HUNDREDS, if not thousands of Borderlines fans are eagerly anticipating two weeks of movie going as the annual film festival gets underway on Friday, February 28.
Among them is Blaise White who, though he admits to not being a regular cinema visitor outside the festival and rarely if ever sits down to watch a DVD, has already marked this year's programme and is looking forward to a film filled fortnight.
For Blaise, as for many others, the appeal of the festival is the opportunity to see things that would never otherwise reach screens in Herefordshire and Shropshire.
"I open the brochure with a mix of excitement and anticipation," he says. "Wondering what's in there, and this year, as always, there are plenty of films that I've never heard of. The great thing is that there's a huge range of different films. Some I've seen have been relatively strange, bordering on incomprehensible, but they've all been worth seeing."
High on Blaise's wish list this year is the three-film season of works by Japanese director Kore-eda Hirokazu - his latest Cannes prize-winning feature Like Father, Like Son, the earlier Nobody Knows about four children fending for themselves after being abandoned and his second feature, After Life.
"There are plenty of more obscure films to look forward to. What attracts me are the more unusual, less mainstream movies.
"Kore-eda's I Wish, which I saw at Borderlines last year, was a story of Japanese family life and culture with a universal message, but told in a very different way.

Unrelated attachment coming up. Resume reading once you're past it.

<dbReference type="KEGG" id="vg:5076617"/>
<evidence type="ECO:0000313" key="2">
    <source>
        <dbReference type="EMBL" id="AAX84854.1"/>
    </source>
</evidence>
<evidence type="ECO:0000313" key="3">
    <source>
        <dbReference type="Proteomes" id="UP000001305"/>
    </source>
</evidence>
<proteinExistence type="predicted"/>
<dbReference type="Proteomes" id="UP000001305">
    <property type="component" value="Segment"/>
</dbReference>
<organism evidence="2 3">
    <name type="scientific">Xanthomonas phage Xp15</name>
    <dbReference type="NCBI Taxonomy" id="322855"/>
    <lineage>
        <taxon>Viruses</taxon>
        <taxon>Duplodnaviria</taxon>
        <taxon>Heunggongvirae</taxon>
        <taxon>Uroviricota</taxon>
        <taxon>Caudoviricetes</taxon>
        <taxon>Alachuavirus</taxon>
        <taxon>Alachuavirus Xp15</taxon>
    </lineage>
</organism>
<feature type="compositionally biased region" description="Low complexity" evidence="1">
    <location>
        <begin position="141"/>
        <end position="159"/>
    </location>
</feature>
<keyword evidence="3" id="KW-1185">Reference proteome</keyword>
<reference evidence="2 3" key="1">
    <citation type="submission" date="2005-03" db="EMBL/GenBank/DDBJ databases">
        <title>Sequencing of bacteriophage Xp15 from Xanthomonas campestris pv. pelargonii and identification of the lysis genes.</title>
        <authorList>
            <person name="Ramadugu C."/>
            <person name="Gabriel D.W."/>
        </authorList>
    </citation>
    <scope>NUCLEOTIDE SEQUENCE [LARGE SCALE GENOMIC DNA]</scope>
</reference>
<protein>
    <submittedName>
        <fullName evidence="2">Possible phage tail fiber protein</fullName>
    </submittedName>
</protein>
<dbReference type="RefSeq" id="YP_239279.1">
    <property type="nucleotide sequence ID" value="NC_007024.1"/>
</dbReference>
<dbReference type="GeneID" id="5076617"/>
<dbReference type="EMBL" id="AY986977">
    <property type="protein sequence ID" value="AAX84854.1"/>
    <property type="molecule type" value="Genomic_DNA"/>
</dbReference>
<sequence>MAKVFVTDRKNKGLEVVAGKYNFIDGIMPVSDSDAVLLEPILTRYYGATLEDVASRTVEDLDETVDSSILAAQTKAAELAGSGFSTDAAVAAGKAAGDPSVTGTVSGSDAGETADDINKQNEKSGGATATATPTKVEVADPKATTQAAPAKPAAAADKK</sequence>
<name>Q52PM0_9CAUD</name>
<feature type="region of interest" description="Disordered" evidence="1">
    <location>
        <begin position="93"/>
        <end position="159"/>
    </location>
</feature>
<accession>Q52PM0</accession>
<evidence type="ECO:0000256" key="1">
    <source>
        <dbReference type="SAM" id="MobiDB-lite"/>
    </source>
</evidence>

"The only problem about Borderlines is that there are so many films that you can't always get to all the ones you're interested in seeing."
Also on Blaise's list for this year are the Indian film, The Lunchbox, and, as he often visits Africa as part of his job with Concern Universal, Nairobi Half Life, a comedy about Mwas, a country boy, who sets off to Nairobi to become an actor.
Reflecting on past festivals, and he's been going since Borderlines was launched, he settles on The Lives of Others as his stand-out choice, followed by Into Eternity, a documentary about the construction of a nuclear waste storage facility in Finland - "it made you realise the scale of the problem - it was very thought-provoking, and again, something you wouldn't get the chance to see anywhere else.
"Another film I loved was O' Horten, about a train driver - it was basically a romance but verging on the surreal, with Scandinavian darkness tinged with humour."
Blaise will be buying tickets, too, for the Coen Brothers' latest outing, Inside Llewyn Davies. "The Cohen Brothers have managed to ride the line between having sufficient popular appear to be mainstream while remaining interesting."
Blaise is less interested in the mainstream offerings of Borderlines. "They're usually trailed so much you almost feel you've seen them already. The joy of Borderlines is discovering a film for yourself."